My most common manic behavior is "manic spending." I'm typing this on a tablet that I bought during a manic swing, and that's a modest purchase in comparison to my worst, which would be the time I bought a goddamn car. A driver side-swiped my old Saturn SL2 and left me with two choices for getting a new one. I had enough insurance money to buy a used car straight out ... or I could put a down-payment for a new car! I chose the new car, even though I was a graduate student and didn't have a steady job. Here's how the decision looked in my brain:
"You're about to graduate! And then you'll get hired because YOU'RE AWESOME and YOU WILL HAVE MONEY FOREVER!"
Predictably, a year later my car got repossessed. They were able to auction it off for enough to cover the rest of my debt, but I'd still dumped 10 grand into a car I no longer had. By the way, that's after I begged my friends for money to help me keep the car, f*****g up their lives and finances, too! Great job all around, manic me!
There's not really a Hallmark card for, "Sorry, the chemical imbalance in my brain
is greater than the imbalance in my bank account." And even if there was, I couldn't afford it.
Today, I've put some preventive measures in place. I live with a close friend of mine, someone I trust to "check" my sanity and verify that my choices aren't super dumb. I also refuse to keep credit cards, for fear of going on a Nicolas Cage-esque spending spree. Recently, my fiance and I combined our checking accounts -- because the only thing more powerful than the urge to spend while manic is the guilt I know I'd feel for wasting money that didn't belong to me. Let's hope that works.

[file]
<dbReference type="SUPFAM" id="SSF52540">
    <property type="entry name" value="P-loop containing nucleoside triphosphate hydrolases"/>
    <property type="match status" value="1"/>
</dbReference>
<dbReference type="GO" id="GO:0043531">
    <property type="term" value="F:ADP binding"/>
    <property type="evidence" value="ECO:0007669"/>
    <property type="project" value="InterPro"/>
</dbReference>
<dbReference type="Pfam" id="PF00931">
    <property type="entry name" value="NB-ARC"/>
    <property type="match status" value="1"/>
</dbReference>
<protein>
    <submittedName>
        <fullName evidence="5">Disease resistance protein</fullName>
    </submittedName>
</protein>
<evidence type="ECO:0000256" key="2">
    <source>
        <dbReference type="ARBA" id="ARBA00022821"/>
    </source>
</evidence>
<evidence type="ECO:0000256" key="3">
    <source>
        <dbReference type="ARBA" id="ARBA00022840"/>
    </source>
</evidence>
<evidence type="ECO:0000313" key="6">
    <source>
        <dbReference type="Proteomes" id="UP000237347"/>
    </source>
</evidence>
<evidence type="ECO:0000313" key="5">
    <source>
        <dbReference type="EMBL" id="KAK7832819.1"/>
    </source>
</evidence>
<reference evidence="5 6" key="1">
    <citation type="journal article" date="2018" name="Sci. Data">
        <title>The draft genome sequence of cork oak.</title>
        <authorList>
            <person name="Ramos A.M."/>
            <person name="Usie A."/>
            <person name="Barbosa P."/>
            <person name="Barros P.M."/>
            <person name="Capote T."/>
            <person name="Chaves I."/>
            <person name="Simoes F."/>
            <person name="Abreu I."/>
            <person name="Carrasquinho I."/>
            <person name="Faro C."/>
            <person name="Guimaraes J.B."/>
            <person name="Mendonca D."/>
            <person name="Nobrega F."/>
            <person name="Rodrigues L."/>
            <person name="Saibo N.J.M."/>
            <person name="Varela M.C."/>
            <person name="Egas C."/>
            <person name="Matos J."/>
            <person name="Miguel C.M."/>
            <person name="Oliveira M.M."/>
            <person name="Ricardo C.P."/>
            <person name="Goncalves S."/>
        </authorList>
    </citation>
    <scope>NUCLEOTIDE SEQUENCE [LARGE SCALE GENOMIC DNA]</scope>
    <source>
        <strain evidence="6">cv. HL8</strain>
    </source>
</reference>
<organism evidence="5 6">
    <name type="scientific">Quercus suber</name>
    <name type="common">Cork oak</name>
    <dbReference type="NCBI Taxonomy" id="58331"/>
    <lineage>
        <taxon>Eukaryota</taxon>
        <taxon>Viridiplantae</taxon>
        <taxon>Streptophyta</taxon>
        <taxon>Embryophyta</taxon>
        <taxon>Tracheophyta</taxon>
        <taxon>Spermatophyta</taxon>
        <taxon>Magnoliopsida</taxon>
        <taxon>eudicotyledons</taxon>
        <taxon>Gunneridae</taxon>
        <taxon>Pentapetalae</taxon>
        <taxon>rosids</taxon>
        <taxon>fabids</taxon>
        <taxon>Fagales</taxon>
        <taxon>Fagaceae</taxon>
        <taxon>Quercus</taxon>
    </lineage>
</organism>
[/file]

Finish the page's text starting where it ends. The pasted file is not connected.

Meanwhile, I've started participating in medical studies, in hope that my experiences will help figure out how the disorder is inherited and which medicines are most effective. Bipolar disorder isn't always the life-ruining monster so many people (and Hollywood producers) seem to think it is, but it's still a rotten bastard. And if I have the opportunity to help deliver a medical sack-tap to that f****r, I'm going to take it -- unless I'm in the placebo group.
Robert Evans runs the Cracked personal experience article team, and he also has a Twitter.
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